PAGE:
What can interfere with BCA?
What can interfere with BCA?
The presence of reducing agents such as dithiothreitol (DTT), ß-mercaptoethanol and TCEP at concentrations routinely used in protein sample buffers can interfere with the modified Lowry and BCA protein assays.
Does EDTA interfere with BCA?
EDTA and reducing agents, such as DTT, BME, TCEP and other disulfide reducing agents, interfere with the BCA assay. The 2-mercaptoethanol will interfere with the BCA assay, and the SDS will interfere with the Bradford assay.
Is BCA compatible with SDS?
Note: As used in this protocol, 5% SDS is compatible with the BCA Protein Assay.
What are the limitations of the Bradford assay?
The main limitation of the Bradford assay is its incompatibility with most detergents, routinely used to solubilize membrane proteins. (Interestingly, however, very low levels of non-ionic detergent, such as Triton X-100, may improve sensitivity and variability of the Bradford assay  ).
Is BCA compatible with detergent?
The advantages offered by the assay help to explain the popularity and widespread use over other protein assays. The advantages of the BCA include: Compatible with detergent concentrations up to 5%
Is BCA compatible with urea?
5% SDS and 3M urea are compatible with BCA assay. It is compatible with detergents and urea.
Is BCA better than Bradford?
Historically, the BCA method is more sensitive than the Bradford method, because the first method is based on protein-copper chelation and secondary detection of the reduced copper. Whereas the Bradford method is based on protein-dye binding and colour shift from 465 to 595 nm.
What is the difference between BCA and Bradford?
The key difference between BCA and Bradford assay is that BCA assay is time-consuming and less accurate, whereas Bradford assay is quick and accurate. BCA and Bradford assay are two assay methods of protein concentration determination.
Does peg interfere with BCA assay?
PEG doesn’t chelate copper nor is a reducing agent so your BCA results should be fine.
Is BCA more sensitive than Bradford?
Why is BSA used in BCA assay?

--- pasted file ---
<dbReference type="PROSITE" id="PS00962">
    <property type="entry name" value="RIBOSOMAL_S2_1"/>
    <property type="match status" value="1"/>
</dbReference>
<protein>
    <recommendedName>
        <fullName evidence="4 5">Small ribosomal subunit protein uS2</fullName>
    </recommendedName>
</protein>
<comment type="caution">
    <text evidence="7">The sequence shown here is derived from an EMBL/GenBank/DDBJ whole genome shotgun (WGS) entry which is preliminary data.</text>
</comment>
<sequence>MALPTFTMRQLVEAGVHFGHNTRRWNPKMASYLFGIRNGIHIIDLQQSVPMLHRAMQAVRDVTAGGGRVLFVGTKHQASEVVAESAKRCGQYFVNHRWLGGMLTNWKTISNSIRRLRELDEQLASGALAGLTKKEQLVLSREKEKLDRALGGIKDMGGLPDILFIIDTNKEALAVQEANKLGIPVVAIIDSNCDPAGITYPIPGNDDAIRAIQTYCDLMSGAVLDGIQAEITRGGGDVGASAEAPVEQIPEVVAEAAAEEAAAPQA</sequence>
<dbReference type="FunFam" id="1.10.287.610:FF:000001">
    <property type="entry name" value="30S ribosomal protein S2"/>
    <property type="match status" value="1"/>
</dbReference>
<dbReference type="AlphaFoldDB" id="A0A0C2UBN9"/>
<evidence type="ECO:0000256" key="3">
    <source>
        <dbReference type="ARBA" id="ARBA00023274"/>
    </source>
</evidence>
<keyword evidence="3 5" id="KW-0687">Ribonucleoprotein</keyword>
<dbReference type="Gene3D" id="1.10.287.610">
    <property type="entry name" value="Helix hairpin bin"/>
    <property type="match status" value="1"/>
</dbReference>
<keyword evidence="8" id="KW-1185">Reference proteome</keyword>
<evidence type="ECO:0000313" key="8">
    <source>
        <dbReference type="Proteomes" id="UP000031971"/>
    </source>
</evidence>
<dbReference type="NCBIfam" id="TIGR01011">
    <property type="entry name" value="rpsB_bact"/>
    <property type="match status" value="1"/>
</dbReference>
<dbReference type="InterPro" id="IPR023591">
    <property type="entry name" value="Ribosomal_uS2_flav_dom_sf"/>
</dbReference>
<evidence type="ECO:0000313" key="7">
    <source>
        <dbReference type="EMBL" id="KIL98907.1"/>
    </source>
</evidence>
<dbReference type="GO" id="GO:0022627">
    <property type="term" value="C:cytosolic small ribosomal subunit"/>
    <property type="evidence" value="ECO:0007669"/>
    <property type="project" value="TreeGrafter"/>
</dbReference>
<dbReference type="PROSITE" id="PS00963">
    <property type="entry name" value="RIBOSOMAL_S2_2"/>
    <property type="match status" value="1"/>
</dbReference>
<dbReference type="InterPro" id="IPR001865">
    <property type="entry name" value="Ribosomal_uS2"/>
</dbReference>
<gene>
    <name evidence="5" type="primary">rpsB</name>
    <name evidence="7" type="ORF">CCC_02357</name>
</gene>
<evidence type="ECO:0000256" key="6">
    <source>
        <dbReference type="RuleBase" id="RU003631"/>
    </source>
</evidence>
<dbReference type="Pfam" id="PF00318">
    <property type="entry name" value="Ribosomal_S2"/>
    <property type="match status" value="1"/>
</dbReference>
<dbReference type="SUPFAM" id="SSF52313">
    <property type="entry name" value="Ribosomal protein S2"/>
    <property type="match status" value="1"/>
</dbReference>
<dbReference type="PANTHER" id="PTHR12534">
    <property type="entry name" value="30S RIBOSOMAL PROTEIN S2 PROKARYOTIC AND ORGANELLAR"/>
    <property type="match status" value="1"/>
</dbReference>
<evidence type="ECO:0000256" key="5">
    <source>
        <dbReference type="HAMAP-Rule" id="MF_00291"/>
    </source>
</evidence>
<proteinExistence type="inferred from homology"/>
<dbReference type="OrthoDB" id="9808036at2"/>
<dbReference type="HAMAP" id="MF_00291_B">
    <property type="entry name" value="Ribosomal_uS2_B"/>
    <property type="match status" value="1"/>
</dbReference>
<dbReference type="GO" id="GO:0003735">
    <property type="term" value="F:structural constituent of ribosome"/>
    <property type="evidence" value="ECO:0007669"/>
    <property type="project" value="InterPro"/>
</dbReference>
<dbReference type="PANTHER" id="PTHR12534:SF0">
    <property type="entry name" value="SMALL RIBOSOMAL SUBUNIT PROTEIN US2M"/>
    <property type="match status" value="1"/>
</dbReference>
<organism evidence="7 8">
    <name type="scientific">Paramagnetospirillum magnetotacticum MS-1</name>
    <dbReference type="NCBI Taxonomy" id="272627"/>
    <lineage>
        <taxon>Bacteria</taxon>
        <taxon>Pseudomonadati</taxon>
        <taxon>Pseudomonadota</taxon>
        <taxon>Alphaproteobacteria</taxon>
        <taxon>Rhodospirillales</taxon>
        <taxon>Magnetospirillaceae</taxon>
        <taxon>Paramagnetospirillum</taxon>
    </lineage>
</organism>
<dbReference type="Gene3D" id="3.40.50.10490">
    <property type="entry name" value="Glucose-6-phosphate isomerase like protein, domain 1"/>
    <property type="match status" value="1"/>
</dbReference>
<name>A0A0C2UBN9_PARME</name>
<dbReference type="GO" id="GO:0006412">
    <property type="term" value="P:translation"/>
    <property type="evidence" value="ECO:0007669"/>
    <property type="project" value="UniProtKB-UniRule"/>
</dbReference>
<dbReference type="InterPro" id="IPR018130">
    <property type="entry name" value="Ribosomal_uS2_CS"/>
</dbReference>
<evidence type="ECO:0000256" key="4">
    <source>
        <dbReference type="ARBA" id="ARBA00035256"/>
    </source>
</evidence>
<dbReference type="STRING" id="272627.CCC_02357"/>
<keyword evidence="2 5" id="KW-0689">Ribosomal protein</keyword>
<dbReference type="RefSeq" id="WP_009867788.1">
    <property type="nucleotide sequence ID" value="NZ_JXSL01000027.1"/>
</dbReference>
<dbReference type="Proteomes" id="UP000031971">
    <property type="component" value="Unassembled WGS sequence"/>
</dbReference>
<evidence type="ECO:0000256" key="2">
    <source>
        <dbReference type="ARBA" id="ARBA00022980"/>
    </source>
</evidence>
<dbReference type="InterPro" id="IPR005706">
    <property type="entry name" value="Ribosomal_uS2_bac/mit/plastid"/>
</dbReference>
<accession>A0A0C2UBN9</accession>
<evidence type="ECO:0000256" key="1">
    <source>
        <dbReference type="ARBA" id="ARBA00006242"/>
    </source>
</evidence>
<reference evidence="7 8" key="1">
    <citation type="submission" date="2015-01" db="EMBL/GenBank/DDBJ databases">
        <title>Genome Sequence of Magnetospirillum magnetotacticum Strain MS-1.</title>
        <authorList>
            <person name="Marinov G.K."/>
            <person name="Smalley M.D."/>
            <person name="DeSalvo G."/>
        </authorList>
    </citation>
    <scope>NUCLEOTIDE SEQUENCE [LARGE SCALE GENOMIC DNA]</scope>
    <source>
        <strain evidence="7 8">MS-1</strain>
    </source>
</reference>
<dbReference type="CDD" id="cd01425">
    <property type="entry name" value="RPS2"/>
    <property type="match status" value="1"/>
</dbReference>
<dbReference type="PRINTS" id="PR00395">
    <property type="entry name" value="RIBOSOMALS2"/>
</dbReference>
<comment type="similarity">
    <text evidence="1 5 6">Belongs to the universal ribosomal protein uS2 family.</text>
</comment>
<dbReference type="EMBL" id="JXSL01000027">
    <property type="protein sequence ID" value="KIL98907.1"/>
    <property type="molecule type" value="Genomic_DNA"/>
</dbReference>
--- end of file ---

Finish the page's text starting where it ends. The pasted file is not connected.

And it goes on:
Typically, standard solutions of bovine serum albumin (BSA) are used to produce a calibration curve of absorbance versus mass concentration. Assuming the analyte-proteins react in the same manner as the BSA standard, the unknown concentration can be determined.
What is BCA chemical?
The Bicinchoninic Acid Assay (BCA), also referred to as the Smiths’ Assay, is a biochemical assay designed by Paul Smith in 1985. (Smith, et al., ) This assay uses colorimetric detection and quantification to determine the total concentration of protein in a solution by exhibiting a measurable color change.
What metals should not be used with Zincalume® steel or colibond® steel?
Due to a phenomenon known as galvanic corrosion, some commonly used metals can cause accelerated corrosion when used with ZINCALUME® steel or COLORBOND® steel. Copper and lead are two such metals. Copper pipes and lead flashing should not come in direct contact with either ZINCALUME® steel or COLORBOND® steel.
How to mix BCA and copper together?
Combine 50 parts BCA solution with 1 part Copper solution, for example, for 10ml working solution combine 10ml BCA solution with 0.2ml Copper Solution. The mixed Working Solution should be a clear, green solution.
What is the absorbance of copper and BCA at 550 nm?
The BCA/copper complex is water-soluble and exhibits a strong linear absorbance at 562 nm with increasing protein concentrations. The purple colour can be measured at any wavelength between 550 nm and 570 nm with minimal (less than 10%) loss of signal.
What are the advantages and disadvantages of BCA reagent?
The advantage of BCA is that the reagent is fairly stable under alkaline conditions, and can be included in the copper solution to allow a one-step procedure. Substances that reduce copper will also produce colour in the BCA assay, thus interfering with the accuracy of the protein quantitation.